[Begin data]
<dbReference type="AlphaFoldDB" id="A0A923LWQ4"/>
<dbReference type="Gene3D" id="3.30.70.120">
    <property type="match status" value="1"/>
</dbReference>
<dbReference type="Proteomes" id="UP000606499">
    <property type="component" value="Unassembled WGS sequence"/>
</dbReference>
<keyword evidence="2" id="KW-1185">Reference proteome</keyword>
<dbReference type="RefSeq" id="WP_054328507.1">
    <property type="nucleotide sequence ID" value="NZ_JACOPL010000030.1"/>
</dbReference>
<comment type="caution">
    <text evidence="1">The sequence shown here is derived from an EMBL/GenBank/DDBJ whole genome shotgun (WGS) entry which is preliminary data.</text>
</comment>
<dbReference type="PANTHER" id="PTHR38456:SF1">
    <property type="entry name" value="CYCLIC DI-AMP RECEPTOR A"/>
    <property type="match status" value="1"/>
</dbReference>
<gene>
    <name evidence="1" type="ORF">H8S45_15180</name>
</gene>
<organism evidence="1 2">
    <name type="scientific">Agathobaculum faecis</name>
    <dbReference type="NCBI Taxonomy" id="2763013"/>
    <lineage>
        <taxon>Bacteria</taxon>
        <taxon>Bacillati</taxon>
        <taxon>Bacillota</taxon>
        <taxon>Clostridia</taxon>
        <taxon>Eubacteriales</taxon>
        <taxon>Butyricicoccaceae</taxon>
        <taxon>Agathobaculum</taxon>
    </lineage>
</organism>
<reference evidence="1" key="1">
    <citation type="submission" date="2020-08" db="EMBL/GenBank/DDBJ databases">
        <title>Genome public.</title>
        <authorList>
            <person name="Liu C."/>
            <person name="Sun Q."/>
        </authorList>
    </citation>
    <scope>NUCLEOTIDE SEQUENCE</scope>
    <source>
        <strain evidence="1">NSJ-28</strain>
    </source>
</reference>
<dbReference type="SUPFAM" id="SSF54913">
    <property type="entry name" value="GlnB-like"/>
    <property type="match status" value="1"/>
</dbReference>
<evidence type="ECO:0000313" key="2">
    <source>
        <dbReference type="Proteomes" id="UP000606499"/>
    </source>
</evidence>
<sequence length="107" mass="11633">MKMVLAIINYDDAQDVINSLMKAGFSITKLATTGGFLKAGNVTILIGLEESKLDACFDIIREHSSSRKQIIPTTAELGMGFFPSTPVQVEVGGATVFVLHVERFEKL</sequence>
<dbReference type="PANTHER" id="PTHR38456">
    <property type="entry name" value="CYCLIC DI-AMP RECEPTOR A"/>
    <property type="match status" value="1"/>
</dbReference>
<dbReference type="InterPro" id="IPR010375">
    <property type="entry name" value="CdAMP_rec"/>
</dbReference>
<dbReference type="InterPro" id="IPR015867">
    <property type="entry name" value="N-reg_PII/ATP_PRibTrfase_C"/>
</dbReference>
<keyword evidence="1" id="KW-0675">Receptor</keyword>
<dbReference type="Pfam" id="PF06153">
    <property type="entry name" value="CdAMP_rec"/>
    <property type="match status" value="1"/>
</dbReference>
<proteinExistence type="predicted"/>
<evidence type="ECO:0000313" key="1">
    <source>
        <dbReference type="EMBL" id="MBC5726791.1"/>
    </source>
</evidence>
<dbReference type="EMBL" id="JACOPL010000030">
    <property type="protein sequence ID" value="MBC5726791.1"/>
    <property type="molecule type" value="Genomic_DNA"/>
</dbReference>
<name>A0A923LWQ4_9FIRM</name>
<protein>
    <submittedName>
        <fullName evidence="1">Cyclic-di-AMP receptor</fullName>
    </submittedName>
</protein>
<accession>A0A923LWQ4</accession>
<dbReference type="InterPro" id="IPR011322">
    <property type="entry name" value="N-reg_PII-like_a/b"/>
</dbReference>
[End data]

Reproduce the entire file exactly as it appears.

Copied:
<dbReference type="AlphaFoldDB" id="A0A923LWQ4"/>
<dbReference type="Gene3D" id="3.30.70.120">
    <property type="match status" value="1"/>
</dbReference>
<dbReference type="Proteomes" id="UP000606499">
    <property type="component" value="Unassembled WGS sequence"/>
</dbReference>
<keyword evidence="2" id="KW-1185">Reference proteome</keyword>
<dbReference type="RefSeq" id="WP_054328507.1">
    <property type="nucleotide sequence ID" value="NZ_JACOPL010000030.1"/>
</dbReference>
<comment type="caution">
    <text evidence="1">The sequence shown here is derived from an EMBL/GenBank/DDBJ whole genome shotgun (WGS) entry which is preliminary data.</text>
</comment>
<dbReference type="PANTHER" id="PTHR38456:SF1">
    <property type="entry name" value="CYCLIC DI-AMP RECEPTOR A"/>
    <property type="match status" value="1"/>
</dbReference>
<gene>
    <name evidence="1" type="ORF">H8S45_15180</name>
</gene>
<organism evidence="1 2">
    <name type="scientific">Agathobaculum faecis</name>
    <dbReference type="NCBI Taxonomy" id="2763013"/>
    <lineage>
        <taxon>Bacteria</taxon>
        <taxon>Bacillati</taxon>
        <taxon>Bacillota</taxon>
        <taxon>Clostridia</taxon>
        <taxon>Eubacteriales</taxon>
        <taxon>Butyricicoccaceae</taxon>
        <taxon>Agathobaculum</taxon>
    </lineage>
</organism>
<reference evidence="1" key="1">
    <citation type="submission" date="2020-08" db="EMBL/GenBank/DDBJ databases">
        <title>Genome public.</title>
        <authorList>
            <person name="Liu C."/>
            <person name="Sun Q."/>
        </authorList>
    </citation>
    <scope>NUCLEOTIDE SEQUENCE</scope>
    <source>
        <strain evidence="1">NSJ-28</strain>
    </source>
</reference>
<dbReference type="SUPFAM" id="SSF54913">
    <property type="entry name" value="GlnB-like"/>
    <property type="match status" value="1"/>
</dbReference>
<evidence type="ECO:0000313" key="2">
    <source>
        <dbReference type="Proteomes" id="UP000606499"/>
    </source>
</evidence>
<sequence length="107" mass="11633">MKMVLAIINYDDAQDVINSLMKAGFSITKLATTGGFLKAGNVTILIGLEESKLDACFDIIREHSSSRKQIIPTTAELGMGFFPSTPVQVEVGGATVFVLHVERFEKL</sequence>
<dbReference type="PANTHER" id="PTHR38456">
    <property type="entry name" value="CYCLIC DI-AMP RECEPTOR A"/>
    <property type="match status" value="1"/>
</dbReference>
<dbReference type="InterPro" id="IPR010375">
    <property type="entry name" value="CdAMP_rec"/>
</dbReference>
<dbReference type="InterPro" id="IPR015867">
    <property type="entry name" value="N-reg_PII/ATP_PRibTrfase_C"/>
</dbReference>
<keyword evidence="1" id="KW-0675">Receptor</keyword>
<dbReference type="Pfam" id="PF06153">
    <property type="entry name" value="CdAMP_rec"/>
    <property type="match status" value="1"/>
</dbReference>
<proteinExistence type="predicted"/>
<evidence type="ECO:0000313" key="1">
    <source>
        <dbReference type="EMBL" id="MBC5726791.1"/>
    </source>
</evidence>
<dbReference type="EMBL" id="JACOPL010000030">
    <property type="protein sequence ID" value="MBC5726791.1"/>
    <property type="molecule type" value="Genomic_DNA"/>
</dbReference>
<name>A0A923LWQ4_9FIRM</name>
<protein>
    <submittedName>
        <fullName evidence="1">Cyclic-di-AMP receptor</fullName>
    </submittedName>
</protein>
<accession>A0A923LWQ4</accession>
<dbReference type="InterPro" id="IPR011322">
    <property type="entry name" value="N-reg_PII-like_a/b"/>
</dbReference>